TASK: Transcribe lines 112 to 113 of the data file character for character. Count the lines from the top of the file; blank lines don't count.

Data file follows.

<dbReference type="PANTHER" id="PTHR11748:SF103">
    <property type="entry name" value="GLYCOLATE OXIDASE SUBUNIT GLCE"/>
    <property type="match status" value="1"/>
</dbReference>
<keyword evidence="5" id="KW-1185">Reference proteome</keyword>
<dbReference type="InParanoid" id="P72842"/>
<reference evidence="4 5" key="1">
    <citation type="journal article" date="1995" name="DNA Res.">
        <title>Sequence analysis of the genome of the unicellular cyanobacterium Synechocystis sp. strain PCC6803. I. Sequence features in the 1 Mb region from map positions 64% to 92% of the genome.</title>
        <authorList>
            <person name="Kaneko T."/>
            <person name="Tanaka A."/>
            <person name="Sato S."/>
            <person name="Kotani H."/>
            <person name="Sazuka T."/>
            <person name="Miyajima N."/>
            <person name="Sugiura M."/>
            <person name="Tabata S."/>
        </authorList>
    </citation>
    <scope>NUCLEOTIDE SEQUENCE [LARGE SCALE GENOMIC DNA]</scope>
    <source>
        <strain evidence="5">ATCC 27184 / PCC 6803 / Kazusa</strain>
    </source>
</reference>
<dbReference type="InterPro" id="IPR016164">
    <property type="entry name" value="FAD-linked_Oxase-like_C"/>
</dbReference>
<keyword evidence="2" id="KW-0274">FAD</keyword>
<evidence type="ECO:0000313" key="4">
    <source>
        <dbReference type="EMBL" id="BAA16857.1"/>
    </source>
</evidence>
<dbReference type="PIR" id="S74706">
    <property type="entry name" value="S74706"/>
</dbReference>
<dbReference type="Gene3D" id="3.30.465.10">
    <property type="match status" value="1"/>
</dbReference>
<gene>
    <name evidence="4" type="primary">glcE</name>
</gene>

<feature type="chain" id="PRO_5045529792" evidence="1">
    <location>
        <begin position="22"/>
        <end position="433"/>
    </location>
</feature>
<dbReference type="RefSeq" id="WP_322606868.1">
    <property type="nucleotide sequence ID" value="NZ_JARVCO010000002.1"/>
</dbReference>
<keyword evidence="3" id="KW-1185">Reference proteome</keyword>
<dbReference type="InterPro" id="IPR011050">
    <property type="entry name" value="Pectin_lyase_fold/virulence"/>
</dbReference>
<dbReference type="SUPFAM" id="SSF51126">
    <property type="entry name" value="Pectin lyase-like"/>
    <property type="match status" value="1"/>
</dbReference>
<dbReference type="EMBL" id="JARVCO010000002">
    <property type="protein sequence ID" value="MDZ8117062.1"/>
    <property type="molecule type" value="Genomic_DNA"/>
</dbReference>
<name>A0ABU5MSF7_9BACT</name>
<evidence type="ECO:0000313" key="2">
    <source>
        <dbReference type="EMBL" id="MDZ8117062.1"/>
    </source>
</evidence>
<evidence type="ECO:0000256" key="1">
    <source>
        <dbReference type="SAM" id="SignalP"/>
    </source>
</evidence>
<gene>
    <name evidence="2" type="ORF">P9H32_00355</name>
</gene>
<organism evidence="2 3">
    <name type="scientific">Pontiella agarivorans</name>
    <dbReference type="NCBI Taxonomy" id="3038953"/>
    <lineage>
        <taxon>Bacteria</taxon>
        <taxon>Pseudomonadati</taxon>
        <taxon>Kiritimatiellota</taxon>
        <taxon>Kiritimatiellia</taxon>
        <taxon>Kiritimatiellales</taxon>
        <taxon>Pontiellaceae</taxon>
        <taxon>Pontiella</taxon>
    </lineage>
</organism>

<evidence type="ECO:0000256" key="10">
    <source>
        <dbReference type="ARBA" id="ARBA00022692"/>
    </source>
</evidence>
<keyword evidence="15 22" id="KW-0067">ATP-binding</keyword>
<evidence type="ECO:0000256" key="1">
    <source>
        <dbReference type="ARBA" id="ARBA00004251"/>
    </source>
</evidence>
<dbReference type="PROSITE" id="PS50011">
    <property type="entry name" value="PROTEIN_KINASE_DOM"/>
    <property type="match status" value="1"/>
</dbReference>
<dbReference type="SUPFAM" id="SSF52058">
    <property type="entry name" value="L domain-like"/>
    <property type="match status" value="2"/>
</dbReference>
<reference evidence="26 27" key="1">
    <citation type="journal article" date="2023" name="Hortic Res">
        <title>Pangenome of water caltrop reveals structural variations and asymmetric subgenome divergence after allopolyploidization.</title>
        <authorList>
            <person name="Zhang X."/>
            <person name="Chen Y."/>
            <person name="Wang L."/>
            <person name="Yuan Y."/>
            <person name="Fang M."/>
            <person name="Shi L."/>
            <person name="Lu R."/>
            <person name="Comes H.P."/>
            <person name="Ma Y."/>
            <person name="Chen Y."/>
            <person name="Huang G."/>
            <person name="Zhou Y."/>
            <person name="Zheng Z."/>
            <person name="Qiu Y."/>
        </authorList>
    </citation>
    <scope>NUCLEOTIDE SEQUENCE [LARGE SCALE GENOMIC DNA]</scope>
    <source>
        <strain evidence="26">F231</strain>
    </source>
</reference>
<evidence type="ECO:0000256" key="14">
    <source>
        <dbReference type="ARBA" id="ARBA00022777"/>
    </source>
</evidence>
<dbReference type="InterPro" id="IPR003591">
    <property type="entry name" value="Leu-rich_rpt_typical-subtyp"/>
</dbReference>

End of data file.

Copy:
    <citation type="journal article" date="2023" name="Hortic Res">
        <title>Pangenome of water caltrop reveals structural variations and asymmetric subgenome divergence after allopolyploidization.</title>